Model 8277 Application Notes

Within the premises or local area environment the short haul modem is a convenient device for configuring a reliable communications link. When the distance between communicating data equipment gets beyond 100 feet signals need 'to be boosted' or they will not be received and decoded reliably. Using a pair of short haul modems in the link, one for transmitting and one for receiving in each direction, boosts the signals and gives the reliability.

However, a number of items always seem to come up when using a pair of short haul modems to deal with this rather straightforward problem.

The first issue involves the need to satisfy data transmission and speed requirements. They must meet the application's needs. They also need to be met relative to the interference environment within which the communications is taking place. Certain environments, such as office building settings, usually present relatively benign environments where background noise is the only problem. However, they are not always benign. The presence of air conditioning equipment and fluorescent lights may present harsh interference conditions. Others settings, such as manufacturing facilities, always present harsh environments. Here one may have to deal with Electromagnetic Interference (EMI) from high powered production tools, Radio Frequency Interference (RFI), power surges and other deleterious effects.

Secondly, there is the issue of topology. The data equipment communicating may be able to be served by just a straight point-to-point link. However, there are situations where the data equipment communicating may be organized in a ring (daisy chain) configuration. Ring configurations are often employed to realized multi-drop topologies, commonly used in polling networks. Such networks have a 'master' host computer successively poll 'slave' devices. The master and slaves are set up in a ring. The polling queries are sent from the master around the ring. A query is passed from one slave to the next until the intended destination slave is reached. Likewise a response from a slave is sent around the ring until it reaches the master.

Thirdly, there is the issue of the data interface. The RS-232 interface is the most widespread in the world, but it is not ubiquitous. There are other interfaces, notably RS-422 and RS-485. RS-232 is found, most commonly, when data is being sent on a simple point-to-point link and at relatively low transmission speeds. RS-422 is encountered when higher speeds are demanded over longer distances. It is also encountered when you want the interference resistance provided by the differential signaling associated with this standard. RS-485 is encountered when dealing with polling networks which are set-up in a multi-dropped topology. However, there may be communications networks where all three of these interfaces and possibly more may be present. A modem that can accommodate this situation would be attractive.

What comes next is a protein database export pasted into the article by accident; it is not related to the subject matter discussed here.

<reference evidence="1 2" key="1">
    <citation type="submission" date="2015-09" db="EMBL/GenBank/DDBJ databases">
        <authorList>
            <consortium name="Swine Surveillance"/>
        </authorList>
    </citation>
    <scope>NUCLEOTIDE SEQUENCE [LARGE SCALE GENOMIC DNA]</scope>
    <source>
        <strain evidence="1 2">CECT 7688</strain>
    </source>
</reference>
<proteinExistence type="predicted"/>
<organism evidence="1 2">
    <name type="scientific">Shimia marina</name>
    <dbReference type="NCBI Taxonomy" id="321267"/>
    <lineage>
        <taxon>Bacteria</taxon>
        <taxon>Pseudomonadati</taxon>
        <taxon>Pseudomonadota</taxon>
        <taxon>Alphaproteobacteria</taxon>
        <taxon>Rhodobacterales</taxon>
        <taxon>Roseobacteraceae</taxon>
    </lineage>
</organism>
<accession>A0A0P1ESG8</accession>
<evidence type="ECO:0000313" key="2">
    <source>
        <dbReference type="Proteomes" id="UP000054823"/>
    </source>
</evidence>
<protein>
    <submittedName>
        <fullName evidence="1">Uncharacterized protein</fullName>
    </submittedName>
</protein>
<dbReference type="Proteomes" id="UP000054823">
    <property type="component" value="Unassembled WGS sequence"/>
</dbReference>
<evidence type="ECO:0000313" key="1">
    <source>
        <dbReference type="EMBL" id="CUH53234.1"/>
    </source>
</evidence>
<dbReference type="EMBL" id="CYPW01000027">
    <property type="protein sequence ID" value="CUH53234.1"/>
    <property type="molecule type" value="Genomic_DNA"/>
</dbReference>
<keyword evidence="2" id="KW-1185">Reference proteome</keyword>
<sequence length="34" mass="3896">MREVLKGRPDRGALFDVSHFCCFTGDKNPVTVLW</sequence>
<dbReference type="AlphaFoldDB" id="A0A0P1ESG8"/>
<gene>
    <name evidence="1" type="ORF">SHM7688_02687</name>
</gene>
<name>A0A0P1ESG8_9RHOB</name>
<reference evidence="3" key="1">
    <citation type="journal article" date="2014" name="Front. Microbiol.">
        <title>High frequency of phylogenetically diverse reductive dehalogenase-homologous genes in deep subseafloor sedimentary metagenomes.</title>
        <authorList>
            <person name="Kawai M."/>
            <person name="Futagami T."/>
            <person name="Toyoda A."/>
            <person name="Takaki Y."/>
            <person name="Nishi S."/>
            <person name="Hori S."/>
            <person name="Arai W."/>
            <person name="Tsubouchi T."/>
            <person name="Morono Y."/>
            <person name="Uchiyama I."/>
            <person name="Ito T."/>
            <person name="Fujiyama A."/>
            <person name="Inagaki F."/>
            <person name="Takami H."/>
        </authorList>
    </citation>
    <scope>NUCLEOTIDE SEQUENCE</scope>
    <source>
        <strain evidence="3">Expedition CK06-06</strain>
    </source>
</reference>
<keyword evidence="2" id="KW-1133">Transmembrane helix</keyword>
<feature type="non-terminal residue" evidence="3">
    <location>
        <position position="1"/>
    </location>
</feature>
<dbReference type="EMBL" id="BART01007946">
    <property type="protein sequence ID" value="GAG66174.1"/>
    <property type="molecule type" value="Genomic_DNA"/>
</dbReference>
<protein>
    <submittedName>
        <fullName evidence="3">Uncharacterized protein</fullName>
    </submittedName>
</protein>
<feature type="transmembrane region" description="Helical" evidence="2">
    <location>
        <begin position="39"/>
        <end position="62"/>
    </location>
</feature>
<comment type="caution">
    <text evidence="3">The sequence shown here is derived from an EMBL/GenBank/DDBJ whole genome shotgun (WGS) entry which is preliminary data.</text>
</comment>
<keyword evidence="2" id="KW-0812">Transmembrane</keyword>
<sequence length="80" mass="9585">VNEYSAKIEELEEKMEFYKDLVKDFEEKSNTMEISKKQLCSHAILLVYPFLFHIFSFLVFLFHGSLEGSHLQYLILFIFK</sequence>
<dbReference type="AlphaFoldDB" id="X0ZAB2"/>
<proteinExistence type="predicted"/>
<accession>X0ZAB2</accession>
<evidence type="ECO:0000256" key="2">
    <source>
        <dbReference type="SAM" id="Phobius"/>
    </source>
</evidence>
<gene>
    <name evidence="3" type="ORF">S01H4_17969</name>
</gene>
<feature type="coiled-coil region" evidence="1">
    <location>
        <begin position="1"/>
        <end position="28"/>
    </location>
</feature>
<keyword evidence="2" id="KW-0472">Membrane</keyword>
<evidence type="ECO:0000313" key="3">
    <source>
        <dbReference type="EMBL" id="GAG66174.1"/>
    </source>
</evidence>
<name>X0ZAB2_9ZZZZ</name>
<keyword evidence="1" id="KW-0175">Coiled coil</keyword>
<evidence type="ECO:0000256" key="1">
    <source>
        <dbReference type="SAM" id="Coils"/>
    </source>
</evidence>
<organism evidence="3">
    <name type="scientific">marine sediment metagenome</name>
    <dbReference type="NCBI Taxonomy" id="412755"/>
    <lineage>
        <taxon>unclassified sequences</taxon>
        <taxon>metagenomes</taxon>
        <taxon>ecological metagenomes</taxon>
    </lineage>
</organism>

If truly harsh interference conditions are expected along with the possibility of ground loops, then you should be considering modems that operate with fiber optic cable. Carrying out data communications using fiber optic cables in the premises environment presents several ready advantages. First, there is tremendous bandwidth potential. Consequently, applications that require very high data transmission rates can be easily accommodated. Secondly, there is the protection that fiber optic transmission provides against the variety of deleterious effects which plague transmission over copper cable. These include the resistance that fiber optic transmission has to Electromagnetic Interference (EMI), lightning induced current surges and ground loops. Finally, there is the protection that fiber optic transmission has with respect to 'tapping.' It is much more secure with no effective radiation of the communication occurring out of the cable.

In addition, if your data communications environment is such that you may have to deal with either point-to-point or ring topologies and with a variety of data interfaces, then the Model 8277 presents an attractive modem candidate. It can provide signaling over fiber optic cable - with the interference and ground loop protection which this implies - and operate over either a point-to-point connection or in a ring topology. What is more, the Model 8277 is also DIN Rail mounted. This makes it ideal for the factory environment, where messy cabling is often a problem - an environment where the Model 8277 would often find use.

DIN Rail is a cabling system that was developed in particular for factory automation and is now available for general computer room use. The system is very simple and straightforward. It uses a steel channel called a DIN Rail. The rail has slotted holes for mounting. The rail is normally mounted in a horizontal position. DIN Rail products are then placed in the rail by snapping them into place after which the wiring is completed. DIN Rail mounting helps organize the computer room and prevents 'messy cabling' in the factory environment.

The illustration below provides a ready application of the Model 8277. Here we have two computers set up in a simple point-to-point link. The data interface is RS-485. The computers are located in a manufacturing environment where harsh interference and ground loops prevail. Furthermore, the computers are all fairly distant from one another - several miles apart. Transmission over fiber optic cable is attractive in the interference environment over these distances. As shown, the Model 8277 can provide this type of transmission. Multiple Model 8277s are being used here to extend the link length to the needed distance. The Model 8277 is being used as a tandem repeater to extend the 'top' link in the left-to-right direction and the 'bottom' link in the right-to-left direction.


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